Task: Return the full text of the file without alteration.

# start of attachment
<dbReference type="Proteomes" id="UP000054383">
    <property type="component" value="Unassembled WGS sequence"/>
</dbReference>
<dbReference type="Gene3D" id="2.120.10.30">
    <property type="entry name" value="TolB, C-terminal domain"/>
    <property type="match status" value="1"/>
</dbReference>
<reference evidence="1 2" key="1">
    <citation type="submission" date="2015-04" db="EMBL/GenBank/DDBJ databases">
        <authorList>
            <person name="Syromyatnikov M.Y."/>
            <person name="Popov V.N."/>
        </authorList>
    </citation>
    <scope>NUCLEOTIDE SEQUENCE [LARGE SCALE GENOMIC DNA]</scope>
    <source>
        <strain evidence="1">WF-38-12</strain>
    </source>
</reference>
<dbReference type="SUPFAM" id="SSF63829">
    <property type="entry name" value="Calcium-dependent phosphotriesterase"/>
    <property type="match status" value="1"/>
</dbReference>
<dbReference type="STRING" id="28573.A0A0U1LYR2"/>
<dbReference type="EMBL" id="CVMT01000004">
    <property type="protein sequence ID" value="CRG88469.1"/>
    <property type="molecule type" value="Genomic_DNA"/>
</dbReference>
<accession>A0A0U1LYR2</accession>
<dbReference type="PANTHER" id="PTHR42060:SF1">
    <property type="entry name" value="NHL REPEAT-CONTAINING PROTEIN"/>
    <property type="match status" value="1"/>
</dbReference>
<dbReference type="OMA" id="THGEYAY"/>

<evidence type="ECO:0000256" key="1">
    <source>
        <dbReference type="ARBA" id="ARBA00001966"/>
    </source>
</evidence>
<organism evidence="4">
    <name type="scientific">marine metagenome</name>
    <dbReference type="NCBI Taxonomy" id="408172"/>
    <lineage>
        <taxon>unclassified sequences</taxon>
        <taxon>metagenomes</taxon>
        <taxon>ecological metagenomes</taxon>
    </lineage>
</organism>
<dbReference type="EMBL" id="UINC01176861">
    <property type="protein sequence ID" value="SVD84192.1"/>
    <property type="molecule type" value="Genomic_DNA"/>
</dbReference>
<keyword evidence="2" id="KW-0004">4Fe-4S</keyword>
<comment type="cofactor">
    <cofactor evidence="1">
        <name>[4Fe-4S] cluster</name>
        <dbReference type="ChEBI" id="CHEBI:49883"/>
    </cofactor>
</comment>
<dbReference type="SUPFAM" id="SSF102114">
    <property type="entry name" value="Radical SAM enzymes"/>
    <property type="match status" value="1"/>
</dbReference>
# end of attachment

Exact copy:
<dbReference type="Proteomes" id="UP000054383">
    <property type="component" value="Unassembled WGS sequence"/>
</dbReference>
<dbReference type="Gene3D" id="2.120.10.30">
    <property type="entry name" value="TolB, C-terminal domain"/>
    <property type="match status" value="1"/>
</dbReference>
<reference evidence="1 2" key="1">
    <citation type="submission" date="2015-04" db="EMBL/GenBank/DDBJ databases">
        <authorList>
            <person name="Syromyatnikov M.Y."/>
            <person name="Popov V.N."/>
        </authorList>
    </citation>
    <scope>NUCLEOTIDE SEQUENCE [LARGE SCALE GENOMIC DNA]</scope>
    <source>
        <strain evidence="1">WF-38-12</strain>
    </source>
</reference>
<dbReference type="SUPFAM" id="SSF63829">
    <property type="entry name" value="Calcium-dependent phosphotriesterase"/>
    <property type="match status" value="1"/>
</dbReference>
<dbReference type="STRING" id="28573.A0A0U1LYR2"/>
<dbReference type="EMBL" id="CVMT01000004">
    <property type="protein sequence ID" value="CRG88469.1"/>
    <property type="molecule type" value="Genomic_DNA"/>
</dbReference>
<accession>A0A0U1LYR2</accession>
<dbReference type="PANTHER" id="PTHR42060:SF1">
    <property type="entry name" value="NHL REPEAT-CONTAINING PROTEIN"/>
    <property type="match status" value="1"/>
</dbReference>
<dbReference type="OMA" id="THGEYAY"/>

<evidence type="ECO:0000256" key="1">
    <source>
        <dbReference type="ARBA" id="ARBA00001966"/>
    </source>
</evidence>
<organism evidence="4">
    <name type="scientific">marine metagenome</name>
    <dbReference type="NCBI Taxonomy" id="408172"/>
    <lineage>
        <taxon>unclassified sequences</taxon>
        <taxon>metagenomes</taxon>
        <taxon>ecological metagenomes</taxon>
    </lineage>
</organism>
<dbReference type="EMBL" id="UINC01176861">
    <property type="protein sequence ID" value="SVD84192.1"/>
    <property type="molecule type" value="Genomic_DNA"/>
</dbReference>
<keyword evidence="2" id="KW-0004">4Fe-4S</keyword>
<comment type="cofactor">
    <cofactor evidence="1">
        <name>[4Fe-4S] cluster</name>
        <dbReference type="ChEBI" id="CHEBI:49883"/>
    </cofactor>
</comment>
<dbReference type="SUPFAM" id="SSF102114">
    <property type="entry name" value="Radical SAM enzymes"/>
    <property type="match status" value="1"/>
</dbReference>